If you haven't heard the name Eugene Omoruyi yet, you're not alone.
Omoruyi has flown under the radar his whole life on the basketball court, and as Thursday's NBA Draft approaches, he'll likely fly under the radar again.
Omoruyi's name doesn't appear on many mock drafts and if his name does get called, it will likely be in the second round. It's par for the course for the 6-foot-6, 235-pound wing from Rexdale, Ontario, whose basketball journey might have never happened.
Omoruyi got a late start to the game of basketball. In his freshman year of high school at Monsignor Percy Johnson in Rexdale, he was introduced to the game, but he began truly playing his sophomore year under head coach Franco Cicchetti. Omoruyi was primarily a soccer player to that point in his life, but most of his friends were hoopers, so in an effort to spend more time with his friend group, Omoruyi casually picked up hoops. What initially started as a social experience, turned into something special for Omoruyi.
Omoruyi quickly picked up the game and its nuances and began to show the potential that he could take his game beyond the high school level. A stop at West Humber C.I. helped continue his basketball growth and a final year at Orangeville Prep, playing alongside Jamal Murray and Thon Maker, finally put him on the map - or so he thought.
Omoruyi was a top 15 player in the nation according to North Pole Hoops (NPH). He won both the Player of the Year and Defensive Player of the Year and Orangeville Prep won the OSBA Championship. But when the time came to be selected for the Biosteel All-Canadian Game - Canada's primer high-school All-Star game - Omoruyi wasn't part of the group. Omoruyi credits that moment with him taking a big step in his game and being motivated to prove people wrong.
"I always thought about that throughout my college years, me not making that game," Omoruyi told NBA.com. "I felt like I should have been in the game just because...I was the MVP of the season. So, me not making that game was a very big thing.
"It surprised me, but it's life. Sometimes, when it comes to this basketball journey, there's ups and downs - so I learned that and I use that to motivate me to continue to go even harder.
"I want to prove to everyone that was in that game that they're going to notice who I was at the end of the day. I feel like I'm making that happen."
After committing to Rutgers University and playing three seasons there, Omoruyi transferred to the Oregon University, thinking that the move would help showcase his abilities. The move paid off as Omoruyi averaged 17.1 points, 5.4 rebounds, 1.5 steals while shooting 47.3 percent from the field. Omoruyi received All-Pac 12 first-team honours for his career year.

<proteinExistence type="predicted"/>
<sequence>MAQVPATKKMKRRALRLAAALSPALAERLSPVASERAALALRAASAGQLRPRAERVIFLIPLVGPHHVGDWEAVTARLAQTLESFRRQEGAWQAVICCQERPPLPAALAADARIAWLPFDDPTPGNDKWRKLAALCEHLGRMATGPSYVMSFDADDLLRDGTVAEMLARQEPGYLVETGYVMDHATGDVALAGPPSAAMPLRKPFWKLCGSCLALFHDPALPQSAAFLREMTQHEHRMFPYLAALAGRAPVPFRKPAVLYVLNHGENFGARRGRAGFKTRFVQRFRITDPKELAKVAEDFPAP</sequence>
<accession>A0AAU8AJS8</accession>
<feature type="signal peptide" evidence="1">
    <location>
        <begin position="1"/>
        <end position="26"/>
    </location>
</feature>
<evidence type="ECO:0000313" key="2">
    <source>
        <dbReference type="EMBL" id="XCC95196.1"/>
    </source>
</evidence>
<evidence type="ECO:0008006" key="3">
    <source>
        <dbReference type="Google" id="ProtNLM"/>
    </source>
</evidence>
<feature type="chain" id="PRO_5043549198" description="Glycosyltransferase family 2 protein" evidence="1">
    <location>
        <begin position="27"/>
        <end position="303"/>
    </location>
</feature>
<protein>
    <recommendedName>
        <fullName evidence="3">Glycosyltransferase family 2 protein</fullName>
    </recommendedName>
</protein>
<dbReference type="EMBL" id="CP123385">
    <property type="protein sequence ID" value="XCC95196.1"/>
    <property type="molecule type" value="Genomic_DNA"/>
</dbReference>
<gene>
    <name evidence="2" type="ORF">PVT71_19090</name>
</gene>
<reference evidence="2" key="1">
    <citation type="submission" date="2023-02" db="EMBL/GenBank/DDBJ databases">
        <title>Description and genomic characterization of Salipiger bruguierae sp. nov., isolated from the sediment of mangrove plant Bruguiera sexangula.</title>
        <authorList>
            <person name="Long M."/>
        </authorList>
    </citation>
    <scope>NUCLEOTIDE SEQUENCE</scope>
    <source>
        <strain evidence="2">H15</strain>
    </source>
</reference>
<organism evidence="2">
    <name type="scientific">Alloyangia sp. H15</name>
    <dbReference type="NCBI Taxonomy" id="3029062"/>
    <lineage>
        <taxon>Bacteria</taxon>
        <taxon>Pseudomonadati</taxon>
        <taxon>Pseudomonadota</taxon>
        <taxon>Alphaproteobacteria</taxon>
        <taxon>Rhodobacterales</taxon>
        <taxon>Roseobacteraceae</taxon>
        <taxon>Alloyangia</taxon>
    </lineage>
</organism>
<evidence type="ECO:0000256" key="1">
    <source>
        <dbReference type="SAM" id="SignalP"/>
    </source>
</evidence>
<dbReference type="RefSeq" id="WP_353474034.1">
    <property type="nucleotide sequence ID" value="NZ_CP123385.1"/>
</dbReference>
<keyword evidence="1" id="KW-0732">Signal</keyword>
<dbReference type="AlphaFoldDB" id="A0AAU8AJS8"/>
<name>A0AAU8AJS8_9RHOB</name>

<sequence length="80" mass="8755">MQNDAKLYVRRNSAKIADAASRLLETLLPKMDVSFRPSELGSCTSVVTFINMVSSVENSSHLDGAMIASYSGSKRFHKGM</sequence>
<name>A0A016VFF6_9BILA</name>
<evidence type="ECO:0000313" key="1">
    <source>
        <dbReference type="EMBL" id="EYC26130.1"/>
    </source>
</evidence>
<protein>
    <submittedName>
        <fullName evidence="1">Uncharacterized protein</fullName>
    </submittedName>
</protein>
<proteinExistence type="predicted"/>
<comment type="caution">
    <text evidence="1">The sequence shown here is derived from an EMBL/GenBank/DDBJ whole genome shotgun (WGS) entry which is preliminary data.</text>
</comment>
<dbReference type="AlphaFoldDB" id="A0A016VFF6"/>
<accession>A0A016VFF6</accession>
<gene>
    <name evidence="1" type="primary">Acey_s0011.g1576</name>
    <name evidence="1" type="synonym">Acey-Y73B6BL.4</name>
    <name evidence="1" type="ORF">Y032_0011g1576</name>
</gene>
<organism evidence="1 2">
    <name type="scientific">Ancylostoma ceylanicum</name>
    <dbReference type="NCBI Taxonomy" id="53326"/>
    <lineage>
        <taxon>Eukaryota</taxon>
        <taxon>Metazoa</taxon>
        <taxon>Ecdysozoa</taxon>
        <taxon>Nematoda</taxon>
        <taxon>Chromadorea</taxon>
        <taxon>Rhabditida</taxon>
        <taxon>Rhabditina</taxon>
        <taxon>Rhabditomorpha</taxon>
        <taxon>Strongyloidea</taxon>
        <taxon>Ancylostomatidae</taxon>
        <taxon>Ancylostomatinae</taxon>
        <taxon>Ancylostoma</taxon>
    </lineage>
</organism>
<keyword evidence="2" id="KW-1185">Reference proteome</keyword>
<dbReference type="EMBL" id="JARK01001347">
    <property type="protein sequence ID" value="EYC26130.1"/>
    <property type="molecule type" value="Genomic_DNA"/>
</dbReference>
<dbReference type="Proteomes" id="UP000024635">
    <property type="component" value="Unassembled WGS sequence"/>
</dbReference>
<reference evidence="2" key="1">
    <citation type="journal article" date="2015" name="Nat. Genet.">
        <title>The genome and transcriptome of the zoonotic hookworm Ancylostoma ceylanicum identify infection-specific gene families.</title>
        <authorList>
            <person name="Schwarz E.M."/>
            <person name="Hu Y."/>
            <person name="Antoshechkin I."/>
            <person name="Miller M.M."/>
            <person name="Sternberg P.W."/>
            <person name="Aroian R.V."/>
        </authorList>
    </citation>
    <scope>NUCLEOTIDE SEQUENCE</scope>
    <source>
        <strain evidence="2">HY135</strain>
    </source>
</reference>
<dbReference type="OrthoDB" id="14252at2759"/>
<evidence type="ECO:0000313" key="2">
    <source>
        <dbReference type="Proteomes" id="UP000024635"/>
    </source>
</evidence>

The transfer paid off and confirmed what Omoruyi had always thought - that he could do more. Omoruyi was always a defensive weapon but he thrived offensively in coach Dana Altman's system.
He showed his ability to put the ball on the deck...
...find his teammates...
And stretch the floor.
The 3-point shooting was probably the biggest eye-opener for Omoruyi. Prior to his lone season at Oregon, the Canadian-Nigerian shot a total of 61 threes in 93 games at Rutgers hitting just 23.0 percent. He took 109 threes in 28 games nailing 37.6 percent of them in Altman's system.
"It was amazing, it was amazing," Omoruyi said of the year he had at Oregon. "I got to do me - I got to play my type of game. And I got to play an NBA system.
"It was a more spaced-out system. More my type of game. And then coach instilled the confidence to shoot the ball and I shot it.
"I worked on my shot, I worked on my dribbles - I work on everything around my game, and just continued to get better throughout the years.
"And I felt like, I just thank God because I didn't get no injuries - I was able to play every game and just being able to continue stepping out there for my teammates and myself was a big thing for me.
"I'm just happy the way it all played out because I've gone through many obstacles to reach here - and it's not been an overnight journey that's for sure."
One of those obstacles were Omoyuri's parents, Jane and Frank, who immigrated to Canada from Nigeria when he was just a toddler. Omoruyi laughs about having to convince his parents to allow him to play basketball now but in the beginning, like most parents, they were more focused on his grades than his stat line. Omoruyi delivered in the classroom so he could continue to grow on the court.
"In the beginning it was rough, they didn't want me to play," Omoruyi continued. "That's one of the obstacles I had to go through. They didn't want to me play, school was a bigger asset for them.
"So me being able to be a scholar in the classroom and transfer that to the court was big and it allowed for me to show them the drive that I had for (basketball), and they allowed me to play and now we're here today.
"I know they're very happy, I know they're very proud. I know they're very anxious about the moment.
"I've taught them a lot about the game (laughs) and they do their research now, so yeah, they're all good now."
Omoruyi's parents have gone from obstacles to biggest supporters. The 24-year-old credits his parents and family members with keeping him motivated and on track through the years. And if he were to hear his name called on Thursday, his family would be the first thing he'd think of.
"They've been beside me. They've been beside me on the days I'm not shooting good, they've been beside me when I'm not playing good some days.
"You have your rough days in life and...they've always stood by me no matter what. So just them being by my side.
"I know it will be an emotional moment for me, but it will be an emotional moment for them also."
The views on this page do not necessarily reflect the views of the NBA or its clubs.